I have long had dreams of building a 4x5 SLR......so this prototype is currently under review. The advantages are finally the image is right side up, so I no longer have to stand on my head..... I don't have to worry about any parallax issues so I get perfect framing without fear of any cropping......and interchangable lenses are no problem. It has bellows so awesome macro is also permissible.

Fascinating seeing your work Dean - hope the project goes well.... I'm wondering if there is another rationale for building a 4x5" SLR which you have not mentioned in your site?

A Silvestri H camera:


does everything you mention without being an SLR.

It gives a right-way up image, with every lens from 38mm to 180mm on 4x5" (exc. coverage of the widest 38mm fals short). For those photographers who like to stand images on their head, ground glass viewing enables simultaneous upside-down viewing.

Parallax is avoided by using the groundglass screen focussing, as is cropping - so perfect framing is inevitable.

The laterally reversed images of the SLR design is a draw back if the up-right image is an advantage over the inverted image. Somehow, the weight and bulk introduced by the mirror reflex system does not seem to weigh in favour of a 5x4" camera for me ,as it cannot benefit from the use of roll film as in 120 roll film SLRs for a 5x4" format.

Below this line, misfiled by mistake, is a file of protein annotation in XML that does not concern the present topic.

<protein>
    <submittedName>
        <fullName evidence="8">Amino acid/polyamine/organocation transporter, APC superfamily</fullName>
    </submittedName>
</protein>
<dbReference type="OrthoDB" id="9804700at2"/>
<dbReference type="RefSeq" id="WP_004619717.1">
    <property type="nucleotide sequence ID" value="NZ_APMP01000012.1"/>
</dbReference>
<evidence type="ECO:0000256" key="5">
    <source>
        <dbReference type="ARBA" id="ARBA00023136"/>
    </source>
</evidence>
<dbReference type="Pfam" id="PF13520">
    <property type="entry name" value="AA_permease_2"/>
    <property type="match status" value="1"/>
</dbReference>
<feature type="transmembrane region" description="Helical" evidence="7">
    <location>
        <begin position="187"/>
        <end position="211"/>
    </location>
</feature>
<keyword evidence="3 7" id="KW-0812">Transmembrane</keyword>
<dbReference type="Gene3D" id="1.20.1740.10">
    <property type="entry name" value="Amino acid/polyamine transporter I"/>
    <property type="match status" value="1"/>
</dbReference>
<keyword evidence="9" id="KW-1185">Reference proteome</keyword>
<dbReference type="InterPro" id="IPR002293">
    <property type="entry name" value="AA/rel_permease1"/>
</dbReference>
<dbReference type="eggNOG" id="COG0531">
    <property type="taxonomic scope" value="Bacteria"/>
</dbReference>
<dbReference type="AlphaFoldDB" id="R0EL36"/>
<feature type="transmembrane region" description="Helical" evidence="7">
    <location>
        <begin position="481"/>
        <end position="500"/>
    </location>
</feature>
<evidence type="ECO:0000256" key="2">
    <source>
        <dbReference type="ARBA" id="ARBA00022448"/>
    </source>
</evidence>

Bellows focussing enabling macro is a strong point: with Silvestri's rear bellow-focussing unit, macro is also possible - with a huge range of interchangeable lenses.

The most striking thing about the Silvestri Mod. H is that it comes all in a neat lightweight package which is handholdable and strap transportable without the issues of a heavy large format camera. With Quickloads and a back, it's a fantastic system.

Still, your project is great - it has "I love designing things" written all over it ;)

I still your ideas though

Ed K.
21-Jul-2007, 21:56
As to Peter Gowland, you may note that he created a 4x5 Single Lens Reflex quite a long time ago. Look midway down the camera history page to see it:


Who knows, he might even have parts for one still!

Wayne Crider
22-Jul-2007, 09:21
Somehow I remember seeing that camera page before and not recently. Has it been raining all this time?:p

I shoot an old Graflex that cost me under $50. Only downside is finding good holders for it.

22-Jul-2007, 09:41
Is it a Hasselhoff?
Nice job. Does taking an image, from set up to the click of the shutter go any faster with this design from a traditional view camera or is it about the same?